When the erstwhile Bharatiya Janata Party (BJP)-led coalition was in power, there was no ambivalence about which group it should back: King Gyanendra, a royal Hindu, was putting up a valiant battle against non-believers. Gyanendra was networked with Vishwa Hindu Parishad leaders, who organised their "Sita yatra" to Janakpur in Nepal. Furthermore, US military advisors continue to assist the Royal Nepalese Army in taking on the Maoists.

After the Deuba government's removal, the Indian government criticised Gyanendra, asking him to restore democracy in Nepal. India also threatened to stop military aid and, ominously, to take steps that could make Gyanendra's life difficult. This decision of the Indian Foreign Service establishment didn't quite enjoy the backing of the intelligence agencies. The foreign service feared that Nepal was being forced into China's arms and of others inimical to India's national interest.

The Chinese government empathised with the Gyanendra's palace coup. (In fact, a few days before his takeover, the Nepalese government had shut down the Tibetans' Kathmandu office. It was a move, experts say, meant to mollify Beijing.)

While Gyanendra has been using his brinkmanship to force the Indian government to back him, the Indian government fears a repeat of the quagmire it got stuck in in Sri Lanka and is adhering to a hands-off policy.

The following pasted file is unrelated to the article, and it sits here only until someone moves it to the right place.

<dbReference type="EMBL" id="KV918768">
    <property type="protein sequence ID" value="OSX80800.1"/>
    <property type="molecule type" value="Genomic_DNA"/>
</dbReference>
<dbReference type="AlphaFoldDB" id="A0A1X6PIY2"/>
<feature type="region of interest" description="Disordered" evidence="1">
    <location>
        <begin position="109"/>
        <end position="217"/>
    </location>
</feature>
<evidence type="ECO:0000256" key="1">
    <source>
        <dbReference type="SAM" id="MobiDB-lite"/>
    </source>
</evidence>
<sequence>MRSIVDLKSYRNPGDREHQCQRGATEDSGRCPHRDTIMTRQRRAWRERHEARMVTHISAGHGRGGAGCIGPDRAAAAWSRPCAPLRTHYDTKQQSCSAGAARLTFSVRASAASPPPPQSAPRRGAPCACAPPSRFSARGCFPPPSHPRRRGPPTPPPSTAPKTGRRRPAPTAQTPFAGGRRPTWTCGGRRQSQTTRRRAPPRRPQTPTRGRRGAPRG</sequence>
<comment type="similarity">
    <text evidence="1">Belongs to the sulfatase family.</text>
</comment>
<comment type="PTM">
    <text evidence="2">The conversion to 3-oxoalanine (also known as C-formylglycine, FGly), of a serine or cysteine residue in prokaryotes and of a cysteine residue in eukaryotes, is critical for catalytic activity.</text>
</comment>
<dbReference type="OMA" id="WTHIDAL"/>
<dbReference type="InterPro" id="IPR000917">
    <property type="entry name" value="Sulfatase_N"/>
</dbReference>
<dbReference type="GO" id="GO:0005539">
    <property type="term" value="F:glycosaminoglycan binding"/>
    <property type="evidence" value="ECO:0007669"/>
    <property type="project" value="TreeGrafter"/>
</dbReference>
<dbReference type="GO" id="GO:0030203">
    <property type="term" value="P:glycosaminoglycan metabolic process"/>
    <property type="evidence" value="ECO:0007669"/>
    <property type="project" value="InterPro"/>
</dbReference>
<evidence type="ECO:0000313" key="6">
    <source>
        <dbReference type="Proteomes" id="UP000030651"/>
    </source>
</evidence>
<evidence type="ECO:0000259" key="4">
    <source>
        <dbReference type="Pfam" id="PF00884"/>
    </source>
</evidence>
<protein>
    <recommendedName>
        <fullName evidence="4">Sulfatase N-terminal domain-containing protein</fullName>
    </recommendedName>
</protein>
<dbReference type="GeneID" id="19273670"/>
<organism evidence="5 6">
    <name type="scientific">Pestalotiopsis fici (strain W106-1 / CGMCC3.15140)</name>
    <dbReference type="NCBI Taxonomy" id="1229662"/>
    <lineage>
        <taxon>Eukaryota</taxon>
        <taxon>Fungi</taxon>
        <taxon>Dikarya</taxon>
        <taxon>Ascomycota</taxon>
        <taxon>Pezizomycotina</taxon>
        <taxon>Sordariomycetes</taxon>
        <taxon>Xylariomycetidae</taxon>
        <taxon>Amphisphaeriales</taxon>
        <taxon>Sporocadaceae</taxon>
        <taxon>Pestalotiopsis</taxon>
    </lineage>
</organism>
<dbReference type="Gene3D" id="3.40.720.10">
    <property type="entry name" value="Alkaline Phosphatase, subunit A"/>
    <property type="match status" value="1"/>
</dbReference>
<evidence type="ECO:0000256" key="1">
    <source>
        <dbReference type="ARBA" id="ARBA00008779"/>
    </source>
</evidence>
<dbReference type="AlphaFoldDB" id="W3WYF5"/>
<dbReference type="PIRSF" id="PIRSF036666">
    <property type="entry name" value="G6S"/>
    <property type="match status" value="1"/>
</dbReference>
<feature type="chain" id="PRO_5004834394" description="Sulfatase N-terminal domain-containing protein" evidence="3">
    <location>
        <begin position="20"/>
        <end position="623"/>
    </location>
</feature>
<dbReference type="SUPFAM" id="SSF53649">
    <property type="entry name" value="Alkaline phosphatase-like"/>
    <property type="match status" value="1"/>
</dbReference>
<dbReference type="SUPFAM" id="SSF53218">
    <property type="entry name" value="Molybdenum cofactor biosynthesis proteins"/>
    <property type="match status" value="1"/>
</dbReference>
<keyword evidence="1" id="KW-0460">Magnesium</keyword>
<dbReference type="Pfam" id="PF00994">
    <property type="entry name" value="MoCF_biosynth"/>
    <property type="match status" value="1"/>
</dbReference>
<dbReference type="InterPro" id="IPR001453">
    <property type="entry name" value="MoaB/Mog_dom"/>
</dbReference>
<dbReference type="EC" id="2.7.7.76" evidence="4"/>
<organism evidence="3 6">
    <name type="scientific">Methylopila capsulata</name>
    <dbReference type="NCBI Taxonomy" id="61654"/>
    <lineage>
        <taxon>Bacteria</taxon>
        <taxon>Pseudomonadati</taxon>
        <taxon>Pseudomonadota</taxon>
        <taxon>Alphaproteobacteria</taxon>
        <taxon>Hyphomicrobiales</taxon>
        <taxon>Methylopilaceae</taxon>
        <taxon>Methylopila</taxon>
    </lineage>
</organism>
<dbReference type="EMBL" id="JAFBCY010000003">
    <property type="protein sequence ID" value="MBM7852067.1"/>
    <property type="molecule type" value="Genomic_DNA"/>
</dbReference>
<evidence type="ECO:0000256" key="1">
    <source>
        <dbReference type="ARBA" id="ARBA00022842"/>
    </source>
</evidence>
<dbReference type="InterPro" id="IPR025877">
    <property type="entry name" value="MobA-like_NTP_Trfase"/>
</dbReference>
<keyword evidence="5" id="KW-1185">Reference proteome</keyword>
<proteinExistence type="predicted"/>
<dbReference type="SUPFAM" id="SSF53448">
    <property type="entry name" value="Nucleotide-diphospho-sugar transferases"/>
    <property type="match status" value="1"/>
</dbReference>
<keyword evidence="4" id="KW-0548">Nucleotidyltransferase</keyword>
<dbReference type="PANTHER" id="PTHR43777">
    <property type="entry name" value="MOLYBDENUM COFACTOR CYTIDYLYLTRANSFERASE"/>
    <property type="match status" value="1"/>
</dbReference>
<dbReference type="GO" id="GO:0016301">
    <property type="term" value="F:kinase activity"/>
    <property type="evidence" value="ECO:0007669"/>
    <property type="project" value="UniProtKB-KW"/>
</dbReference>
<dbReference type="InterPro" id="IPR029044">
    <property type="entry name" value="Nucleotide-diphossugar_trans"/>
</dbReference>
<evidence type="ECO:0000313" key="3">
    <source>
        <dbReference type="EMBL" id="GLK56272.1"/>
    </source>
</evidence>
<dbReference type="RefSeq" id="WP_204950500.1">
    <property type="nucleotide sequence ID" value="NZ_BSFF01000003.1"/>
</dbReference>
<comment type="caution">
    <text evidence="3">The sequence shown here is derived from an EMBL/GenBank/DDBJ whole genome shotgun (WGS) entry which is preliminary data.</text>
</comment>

The big question is: can India afford not to mobilise itself? The reluctance of various Indian governments to play a more proactive role has hurt India dear in the past. Its failure to keep the regime of Burhanuddin Rabbani and Ahmed Shah Masood afloat in Kabul, for instance, permitted the spread of the Taliban in Afghanistan. In geopolitical terms, India has squandered away a lot of influence ? with Pakistan turning into the real beneficiary. Only after 9/11 and the Afghan war was this "imbalance" corrected.

In Myanmar, the Indian foreign establishment's indifference allowed the Chinese a free run. The Chinese slowly gobbled up the markets traditionally controlled by Indian companies. It is only in the past few years that India, properly unnerved, has put together a neighbourhood policy and is now looking at Myanmar more closely than ever before. India's petroleum ministry's recent efforts to tie up with Myanmar's oil enterprise could help India regain its footing.

India should seize the moment in Kathmandu and help Nepal find an honourable solution to its crisis. It might require deft diplomacy and micro-detailing of the tripartite arrangement between the Maoists, the political class and the Palace. Anything less might leave India vulnerable: not only would the Maoists spread disaffection in Himachal Pradesh and Uttaranchal Pradesh, where many Maoists and other political leaders have gone underground, hesitation would show India up as a country unworthy of its regional leadership position and an aspirant to a permanent slot in the UN Security Council.

India needs to prove to its neighbours the sincerity of its real politik. Its commitment to democracy could help provide it the moral stature for the neighbours not to feel queasy about its intentions.